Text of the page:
100 years ago
A masked bandit who robbed the State Bank of Victor was taken to a Salt Lake City hospital in serious condition after fainting in custody. According to the wire service report, the suspect, identified as a former teacher at the school in Palisade, entered the bank Feb. 25, 1921, while Deloss Lauritzer, the assistant cashier, was alone in the building. At gunpoint, he ordered Lauritzer into the vault and absconded with $184. Lauritzer had managed to slip a revolver into the door jamb, preventing it from closing. “As soon as the bandit left the room, Lauritzer chased him and held him up,” the wire report said. “The bandit fainted. He will be examined for his sanity in Salt Lake.”
75 years ago
Joe L. Marker of Idaho Falls became the first Bonneville County resident to announce his candidacy for state office this week in 1946, throwing his hat in the ring for state representative on the Democratic ticket. Marker was only recently out of the U.S. Army after serving for 40 months. He was stationed in England for six weeks, then transferred to the Third Replacement depot in Belgium. From there, he joined the 104th “Timberwolf” Infantry Division in Germany as a rifleman. Prior to his entry into the military, Marker was an Idaho Falls newspaper writer and organist at the Idaho Falls First LDS Ward church. In making his announcement, he said, “I am principally interested in working in the Idaho Legislature on behalf of the Idaho veteran and doing whatever I can to assure the veteran that everything that can will be done in his behalf.”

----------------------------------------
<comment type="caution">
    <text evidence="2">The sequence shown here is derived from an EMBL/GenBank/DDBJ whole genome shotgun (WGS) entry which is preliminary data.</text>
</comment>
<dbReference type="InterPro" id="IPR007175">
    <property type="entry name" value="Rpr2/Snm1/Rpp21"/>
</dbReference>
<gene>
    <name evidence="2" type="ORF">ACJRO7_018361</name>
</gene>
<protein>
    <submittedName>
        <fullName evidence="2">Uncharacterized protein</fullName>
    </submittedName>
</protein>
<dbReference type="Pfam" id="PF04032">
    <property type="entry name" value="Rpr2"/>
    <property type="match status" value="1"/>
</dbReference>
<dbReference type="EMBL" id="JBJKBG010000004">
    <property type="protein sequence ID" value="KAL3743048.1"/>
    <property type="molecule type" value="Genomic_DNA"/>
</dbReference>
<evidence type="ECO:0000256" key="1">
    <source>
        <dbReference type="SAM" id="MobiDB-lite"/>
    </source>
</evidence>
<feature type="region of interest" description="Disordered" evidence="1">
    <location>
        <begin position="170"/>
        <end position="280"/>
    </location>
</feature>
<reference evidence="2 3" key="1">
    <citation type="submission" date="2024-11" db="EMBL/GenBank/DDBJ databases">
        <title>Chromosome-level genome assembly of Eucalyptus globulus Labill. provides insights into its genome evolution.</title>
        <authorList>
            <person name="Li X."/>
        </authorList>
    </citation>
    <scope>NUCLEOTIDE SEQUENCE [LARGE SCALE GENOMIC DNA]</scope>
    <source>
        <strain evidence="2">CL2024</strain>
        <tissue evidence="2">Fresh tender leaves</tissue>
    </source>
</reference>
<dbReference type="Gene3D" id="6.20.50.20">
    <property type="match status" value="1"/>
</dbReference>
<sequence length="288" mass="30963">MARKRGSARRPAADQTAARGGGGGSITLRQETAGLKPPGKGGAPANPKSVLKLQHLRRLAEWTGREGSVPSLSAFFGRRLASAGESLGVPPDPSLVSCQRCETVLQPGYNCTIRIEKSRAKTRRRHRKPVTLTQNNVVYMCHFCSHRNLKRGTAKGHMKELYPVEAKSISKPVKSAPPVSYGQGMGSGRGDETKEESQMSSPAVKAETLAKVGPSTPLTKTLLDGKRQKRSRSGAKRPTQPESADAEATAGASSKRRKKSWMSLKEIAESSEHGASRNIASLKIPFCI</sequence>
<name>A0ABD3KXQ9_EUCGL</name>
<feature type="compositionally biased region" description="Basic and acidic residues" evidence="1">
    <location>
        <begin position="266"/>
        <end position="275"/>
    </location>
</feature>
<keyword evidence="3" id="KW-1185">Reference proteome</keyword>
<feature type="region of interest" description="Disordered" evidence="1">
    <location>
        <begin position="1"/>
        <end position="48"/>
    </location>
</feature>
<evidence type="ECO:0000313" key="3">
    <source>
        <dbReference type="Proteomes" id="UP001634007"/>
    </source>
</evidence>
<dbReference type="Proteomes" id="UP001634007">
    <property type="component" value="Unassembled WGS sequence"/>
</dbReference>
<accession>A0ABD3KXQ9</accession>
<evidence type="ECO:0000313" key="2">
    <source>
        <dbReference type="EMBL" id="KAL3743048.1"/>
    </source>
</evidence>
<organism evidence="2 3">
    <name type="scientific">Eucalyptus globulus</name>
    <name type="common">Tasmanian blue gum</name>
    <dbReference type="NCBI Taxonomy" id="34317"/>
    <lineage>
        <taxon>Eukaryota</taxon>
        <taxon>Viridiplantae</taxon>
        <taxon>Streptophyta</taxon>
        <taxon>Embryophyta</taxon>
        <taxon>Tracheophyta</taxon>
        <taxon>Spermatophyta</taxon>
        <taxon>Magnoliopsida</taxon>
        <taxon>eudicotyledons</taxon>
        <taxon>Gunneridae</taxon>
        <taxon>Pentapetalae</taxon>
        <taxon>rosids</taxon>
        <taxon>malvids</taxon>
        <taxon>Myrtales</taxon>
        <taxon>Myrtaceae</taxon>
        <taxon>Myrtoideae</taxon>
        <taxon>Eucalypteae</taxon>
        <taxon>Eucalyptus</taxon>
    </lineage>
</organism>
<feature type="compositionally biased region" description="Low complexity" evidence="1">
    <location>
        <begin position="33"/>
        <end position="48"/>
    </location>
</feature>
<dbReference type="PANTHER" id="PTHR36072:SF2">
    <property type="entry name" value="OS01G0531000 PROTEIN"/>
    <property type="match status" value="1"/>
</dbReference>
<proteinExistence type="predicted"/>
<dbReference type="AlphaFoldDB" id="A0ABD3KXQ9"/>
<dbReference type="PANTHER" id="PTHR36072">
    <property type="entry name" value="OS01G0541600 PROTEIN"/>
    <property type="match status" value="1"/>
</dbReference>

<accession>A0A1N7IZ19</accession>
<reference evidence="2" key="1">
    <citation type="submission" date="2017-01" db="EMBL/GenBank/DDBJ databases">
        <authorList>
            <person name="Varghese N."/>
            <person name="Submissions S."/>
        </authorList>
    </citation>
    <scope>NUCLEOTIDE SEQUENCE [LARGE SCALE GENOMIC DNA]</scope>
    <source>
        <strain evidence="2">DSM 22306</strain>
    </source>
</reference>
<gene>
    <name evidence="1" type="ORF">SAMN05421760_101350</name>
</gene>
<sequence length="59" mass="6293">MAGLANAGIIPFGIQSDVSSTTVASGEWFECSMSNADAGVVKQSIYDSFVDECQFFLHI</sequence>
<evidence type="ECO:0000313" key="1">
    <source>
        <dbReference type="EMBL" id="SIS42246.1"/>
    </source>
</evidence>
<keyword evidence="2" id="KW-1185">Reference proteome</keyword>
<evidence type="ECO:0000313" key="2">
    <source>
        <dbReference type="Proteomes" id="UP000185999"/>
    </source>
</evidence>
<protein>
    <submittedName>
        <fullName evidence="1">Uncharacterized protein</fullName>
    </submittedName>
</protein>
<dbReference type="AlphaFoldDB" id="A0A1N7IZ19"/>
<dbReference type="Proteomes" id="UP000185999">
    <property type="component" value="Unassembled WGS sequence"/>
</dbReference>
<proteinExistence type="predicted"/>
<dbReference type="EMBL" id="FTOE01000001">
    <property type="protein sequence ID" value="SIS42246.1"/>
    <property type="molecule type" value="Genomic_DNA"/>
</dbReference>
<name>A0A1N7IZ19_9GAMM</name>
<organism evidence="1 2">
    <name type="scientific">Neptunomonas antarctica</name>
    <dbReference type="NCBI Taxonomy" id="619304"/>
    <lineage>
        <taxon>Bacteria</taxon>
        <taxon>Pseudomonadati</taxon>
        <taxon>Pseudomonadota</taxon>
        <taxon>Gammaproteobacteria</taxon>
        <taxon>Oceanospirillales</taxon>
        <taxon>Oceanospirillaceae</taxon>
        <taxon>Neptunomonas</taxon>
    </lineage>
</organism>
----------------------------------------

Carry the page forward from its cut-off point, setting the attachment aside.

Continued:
50 years ago
Nine school buses from Idaho Falls School District 91, Bonneville County School District 93 and Blackfoot were reported vandalized or burglarized the night of Feb. 26, 1971, while they were parked at the Minidome on the Idaho State University campus. Police said buses were damaged when vandals sprung the doors, knocked glass out and tore stop arms off. Meanwhile in Idaho Falls, repairs were pending at Skyline High School, where flooding had damaged the gymnasium floor. Principal Richard Bigelow said the extent of repairs likely would not be determined until after the school year ended, but said many warped boards would need to be replaced.
25 years ago
State inspectors announced this week in February 1996 that they’d discovered new hazardous waste violations at the Idaho National Engineering Laboratory during a surprise inspection the previous month, but the site’s federal contractor, Lockheed Martin Idaho Technologies, said it might seek immunity under an Idaho law that protected polluters who prepared their own environmental audits. As inspectors left INEL on Feb. 1, LMITCO staffers handed them an internal audit detailing some of the same violations that had been discovered that week. The report “did have some overlap with some of the issues we investigated,” said Dave Pisarski, enforcement chief of the Idaho Division of Environmental Quality. “We’re still trying to piece everything together. Everything is tied up in legal review.”